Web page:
Iran's national currency fells to its lowest value ever against the U.S. dollar, hit by continuing U.S. sanctions as talks to revive the global 2015 nuclear deal falter.
The rial traded at 332,000 to the dollar on June 12, according to traders in Tehran and the Bonbast.com foreign-exchange website.
That made the dollar more expensive to buy from the quoted price of 327,000 rial the prior day. At the start of the month, the rial was at 318,000 to the dollar.
When the 2015 nuclear deal was signed with world powers, the rial was trading at 32,000 to the dollar.
The nuclear deal gave Tehran relief from financial sanctions in return for curbs on its nuclear program.
Then-U.S. President Donald Trump pulled the United States out of the deal in 2018 and reimposed stringent sanctions that have battered Iran's economy and its currency. After Washington withdrew, Iran began violating some of the pact's nuclear limits.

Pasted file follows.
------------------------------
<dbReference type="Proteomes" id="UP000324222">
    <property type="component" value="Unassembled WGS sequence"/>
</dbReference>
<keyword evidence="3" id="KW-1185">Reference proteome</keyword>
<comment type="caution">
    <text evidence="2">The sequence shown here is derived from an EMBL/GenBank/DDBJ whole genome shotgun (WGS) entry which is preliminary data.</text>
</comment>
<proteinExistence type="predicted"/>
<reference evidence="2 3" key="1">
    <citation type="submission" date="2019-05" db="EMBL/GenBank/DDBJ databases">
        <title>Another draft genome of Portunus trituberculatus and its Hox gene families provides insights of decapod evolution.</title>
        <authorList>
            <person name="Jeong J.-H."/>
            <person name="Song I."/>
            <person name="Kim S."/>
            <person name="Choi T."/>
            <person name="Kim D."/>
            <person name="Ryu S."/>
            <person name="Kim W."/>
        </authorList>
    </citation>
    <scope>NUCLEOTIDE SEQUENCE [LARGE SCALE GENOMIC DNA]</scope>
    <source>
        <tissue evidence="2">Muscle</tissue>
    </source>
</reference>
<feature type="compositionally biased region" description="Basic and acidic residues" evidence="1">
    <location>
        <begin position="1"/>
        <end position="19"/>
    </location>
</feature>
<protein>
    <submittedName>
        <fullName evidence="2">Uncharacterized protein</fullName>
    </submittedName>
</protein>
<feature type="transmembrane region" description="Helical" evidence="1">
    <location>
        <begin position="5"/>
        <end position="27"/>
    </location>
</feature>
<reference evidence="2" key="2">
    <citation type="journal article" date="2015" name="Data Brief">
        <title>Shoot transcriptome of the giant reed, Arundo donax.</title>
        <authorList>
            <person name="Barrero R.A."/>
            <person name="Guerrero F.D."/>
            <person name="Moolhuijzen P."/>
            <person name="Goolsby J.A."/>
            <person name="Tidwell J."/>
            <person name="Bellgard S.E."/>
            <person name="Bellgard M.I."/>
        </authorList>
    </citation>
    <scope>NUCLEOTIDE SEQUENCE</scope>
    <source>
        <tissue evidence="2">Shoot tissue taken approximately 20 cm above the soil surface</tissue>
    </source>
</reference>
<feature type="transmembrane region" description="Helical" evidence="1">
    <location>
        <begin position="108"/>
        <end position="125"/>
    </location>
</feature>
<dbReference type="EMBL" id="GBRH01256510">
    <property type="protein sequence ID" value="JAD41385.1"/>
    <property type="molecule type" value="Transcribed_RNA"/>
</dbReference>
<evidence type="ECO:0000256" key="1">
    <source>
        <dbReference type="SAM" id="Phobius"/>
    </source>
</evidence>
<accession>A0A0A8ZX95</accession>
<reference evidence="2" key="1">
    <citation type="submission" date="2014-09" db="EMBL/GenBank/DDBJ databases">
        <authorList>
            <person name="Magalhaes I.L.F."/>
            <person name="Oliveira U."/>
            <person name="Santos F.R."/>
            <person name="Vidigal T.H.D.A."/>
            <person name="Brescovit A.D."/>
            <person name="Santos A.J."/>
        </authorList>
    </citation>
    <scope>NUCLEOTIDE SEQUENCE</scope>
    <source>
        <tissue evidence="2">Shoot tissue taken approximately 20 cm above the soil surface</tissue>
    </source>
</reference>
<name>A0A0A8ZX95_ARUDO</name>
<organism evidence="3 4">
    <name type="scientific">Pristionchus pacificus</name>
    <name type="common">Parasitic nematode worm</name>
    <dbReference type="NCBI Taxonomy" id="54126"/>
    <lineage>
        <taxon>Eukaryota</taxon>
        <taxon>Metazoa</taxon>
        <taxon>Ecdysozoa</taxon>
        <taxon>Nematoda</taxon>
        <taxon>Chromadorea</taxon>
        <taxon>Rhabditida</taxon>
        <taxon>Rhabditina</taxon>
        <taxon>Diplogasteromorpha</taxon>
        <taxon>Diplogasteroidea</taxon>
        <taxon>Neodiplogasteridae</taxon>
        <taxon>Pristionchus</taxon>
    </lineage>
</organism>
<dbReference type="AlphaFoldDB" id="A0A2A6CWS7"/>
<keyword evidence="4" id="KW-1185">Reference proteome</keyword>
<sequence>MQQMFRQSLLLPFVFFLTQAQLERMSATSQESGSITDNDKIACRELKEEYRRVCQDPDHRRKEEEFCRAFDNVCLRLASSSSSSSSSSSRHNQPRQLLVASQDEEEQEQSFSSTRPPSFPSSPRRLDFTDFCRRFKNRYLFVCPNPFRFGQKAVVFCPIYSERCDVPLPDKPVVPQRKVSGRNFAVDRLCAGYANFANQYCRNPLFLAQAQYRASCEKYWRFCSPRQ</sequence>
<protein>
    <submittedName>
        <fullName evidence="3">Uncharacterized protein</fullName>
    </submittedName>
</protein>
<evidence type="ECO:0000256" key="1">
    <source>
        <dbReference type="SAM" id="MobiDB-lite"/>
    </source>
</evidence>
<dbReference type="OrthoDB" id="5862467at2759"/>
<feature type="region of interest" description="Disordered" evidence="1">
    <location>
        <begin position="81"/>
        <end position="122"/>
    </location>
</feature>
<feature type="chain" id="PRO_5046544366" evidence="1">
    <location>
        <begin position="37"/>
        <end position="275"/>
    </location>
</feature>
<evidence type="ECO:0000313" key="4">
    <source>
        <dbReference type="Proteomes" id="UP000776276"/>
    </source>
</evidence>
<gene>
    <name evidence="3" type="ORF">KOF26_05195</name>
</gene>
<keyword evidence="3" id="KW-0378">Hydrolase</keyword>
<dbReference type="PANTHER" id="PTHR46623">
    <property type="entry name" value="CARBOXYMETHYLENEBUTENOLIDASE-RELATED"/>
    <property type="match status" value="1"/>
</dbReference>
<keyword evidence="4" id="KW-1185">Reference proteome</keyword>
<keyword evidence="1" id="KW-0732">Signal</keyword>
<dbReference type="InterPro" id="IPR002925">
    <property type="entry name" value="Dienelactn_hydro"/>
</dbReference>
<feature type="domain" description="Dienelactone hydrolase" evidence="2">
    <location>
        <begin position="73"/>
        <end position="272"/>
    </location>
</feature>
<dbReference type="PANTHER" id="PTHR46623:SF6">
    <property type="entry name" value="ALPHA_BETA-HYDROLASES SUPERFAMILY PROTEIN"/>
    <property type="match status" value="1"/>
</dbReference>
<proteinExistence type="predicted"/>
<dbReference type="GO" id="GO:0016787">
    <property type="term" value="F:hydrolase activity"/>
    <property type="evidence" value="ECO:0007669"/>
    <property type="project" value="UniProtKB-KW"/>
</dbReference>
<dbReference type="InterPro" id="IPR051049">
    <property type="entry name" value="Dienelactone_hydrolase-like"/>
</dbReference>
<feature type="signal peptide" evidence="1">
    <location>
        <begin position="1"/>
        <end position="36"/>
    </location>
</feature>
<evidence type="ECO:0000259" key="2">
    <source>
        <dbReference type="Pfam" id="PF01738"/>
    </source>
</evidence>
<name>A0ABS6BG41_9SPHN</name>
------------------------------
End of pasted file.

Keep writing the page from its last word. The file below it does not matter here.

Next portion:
Trump said Tehran was violating the spirit of the agreement by funding extremist activity in the region and by continuing efforts to develop nuclear weapons.
Tehran denied it is supporting extremists and said its nuclear program is purely for civilian purposes.
President Joe Biden has indicated he is willing to return to the pact but has demanded Iran return to the terms of the original deal.
The sanctions and the subsequent fall of the rial have hit the Iranian economy hard, often leading to street protests in many cities followed by crackdowns by Iranian authorities.
The semiofficial Tasnim news agency reported that Iran's central bank hosted a group of foreign-exchange traders on June 12 to coordinate efforts to strengthen the rial.
In an effort to bolster its economy, Iran signed a 20-year cooperation plan with Venezuela on June 11.
The plan includes cooperation in the fields of oil, petrochemicals, tourism, and culture.